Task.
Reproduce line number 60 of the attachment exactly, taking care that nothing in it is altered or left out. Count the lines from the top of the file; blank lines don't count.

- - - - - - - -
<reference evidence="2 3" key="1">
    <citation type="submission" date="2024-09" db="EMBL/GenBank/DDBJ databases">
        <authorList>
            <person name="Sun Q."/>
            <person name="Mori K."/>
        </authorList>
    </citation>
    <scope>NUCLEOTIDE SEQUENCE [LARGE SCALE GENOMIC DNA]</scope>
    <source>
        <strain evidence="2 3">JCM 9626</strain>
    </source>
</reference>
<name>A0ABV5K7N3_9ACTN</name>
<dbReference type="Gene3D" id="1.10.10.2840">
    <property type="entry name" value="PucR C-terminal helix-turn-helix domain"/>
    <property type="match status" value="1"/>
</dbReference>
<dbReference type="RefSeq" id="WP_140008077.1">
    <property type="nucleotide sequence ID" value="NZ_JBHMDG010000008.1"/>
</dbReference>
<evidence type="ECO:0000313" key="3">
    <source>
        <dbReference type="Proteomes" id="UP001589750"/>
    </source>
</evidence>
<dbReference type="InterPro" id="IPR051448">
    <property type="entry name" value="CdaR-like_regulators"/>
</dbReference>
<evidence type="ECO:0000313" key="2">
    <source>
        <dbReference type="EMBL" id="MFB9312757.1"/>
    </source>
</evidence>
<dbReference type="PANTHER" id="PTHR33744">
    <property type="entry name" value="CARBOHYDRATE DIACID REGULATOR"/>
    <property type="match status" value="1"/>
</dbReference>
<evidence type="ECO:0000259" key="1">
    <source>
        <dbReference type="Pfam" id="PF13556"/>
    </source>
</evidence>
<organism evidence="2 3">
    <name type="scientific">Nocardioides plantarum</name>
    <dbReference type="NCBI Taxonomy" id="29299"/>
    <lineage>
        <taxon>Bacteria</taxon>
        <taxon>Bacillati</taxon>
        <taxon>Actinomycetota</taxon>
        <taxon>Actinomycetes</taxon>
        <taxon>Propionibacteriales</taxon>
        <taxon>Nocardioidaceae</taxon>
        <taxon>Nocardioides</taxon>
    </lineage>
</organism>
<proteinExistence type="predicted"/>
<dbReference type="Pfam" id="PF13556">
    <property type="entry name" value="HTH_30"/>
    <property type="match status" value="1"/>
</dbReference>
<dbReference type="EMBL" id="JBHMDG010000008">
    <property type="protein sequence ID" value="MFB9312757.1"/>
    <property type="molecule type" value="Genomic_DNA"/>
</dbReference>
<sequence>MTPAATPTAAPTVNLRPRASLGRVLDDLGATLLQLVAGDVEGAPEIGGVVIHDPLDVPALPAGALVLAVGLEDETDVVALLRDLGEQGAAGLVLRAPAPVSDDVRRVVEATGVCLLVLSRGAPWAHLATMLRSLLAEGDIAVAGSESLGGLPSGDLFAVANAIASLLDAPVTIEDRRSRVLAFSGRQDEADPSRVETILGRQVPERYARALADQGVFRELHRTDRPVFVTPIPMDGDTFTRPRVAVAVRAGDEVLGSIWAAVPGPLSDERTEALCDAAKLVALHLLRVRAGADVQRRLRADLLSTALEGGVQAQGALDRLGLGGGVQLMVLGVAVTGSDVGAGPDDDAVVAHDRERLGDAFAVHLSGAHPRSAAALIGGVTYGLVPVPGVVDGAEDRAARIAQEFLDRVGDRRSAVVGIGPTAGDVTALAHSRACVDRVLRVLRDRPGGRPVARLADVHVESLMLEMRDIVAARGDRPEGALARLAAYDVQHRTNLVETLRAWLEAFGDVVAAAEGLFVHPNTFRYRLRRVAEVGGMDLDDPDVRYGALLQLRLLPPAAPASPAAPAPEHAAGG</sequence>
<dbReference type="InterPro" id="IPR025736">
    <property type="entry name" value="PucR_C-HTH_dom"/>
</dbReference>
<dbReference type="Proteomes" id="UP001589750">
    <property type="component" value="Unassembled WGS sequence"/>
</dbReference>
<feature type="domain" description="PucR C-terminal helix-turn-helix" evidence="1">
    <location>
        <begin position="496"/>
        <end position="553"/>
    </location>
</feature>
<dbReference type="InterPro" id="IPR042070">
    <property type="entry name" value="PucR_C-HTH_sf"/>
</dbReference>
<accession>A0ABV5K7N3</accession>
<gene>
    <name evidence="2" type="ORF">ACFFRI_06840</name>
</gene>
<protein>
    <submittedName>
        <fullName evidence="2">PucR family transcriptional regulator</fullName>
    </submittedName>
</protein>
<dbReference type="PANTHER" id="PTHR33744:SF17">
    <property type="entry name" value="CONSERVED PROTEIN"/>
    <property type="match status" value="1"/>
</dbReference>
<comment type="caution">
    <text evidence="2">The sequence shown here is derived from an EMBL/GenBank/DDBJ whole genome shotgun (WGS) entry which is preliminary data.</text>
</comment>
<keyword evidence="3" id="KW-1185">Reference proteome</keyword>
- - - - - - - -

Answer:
</dbReference>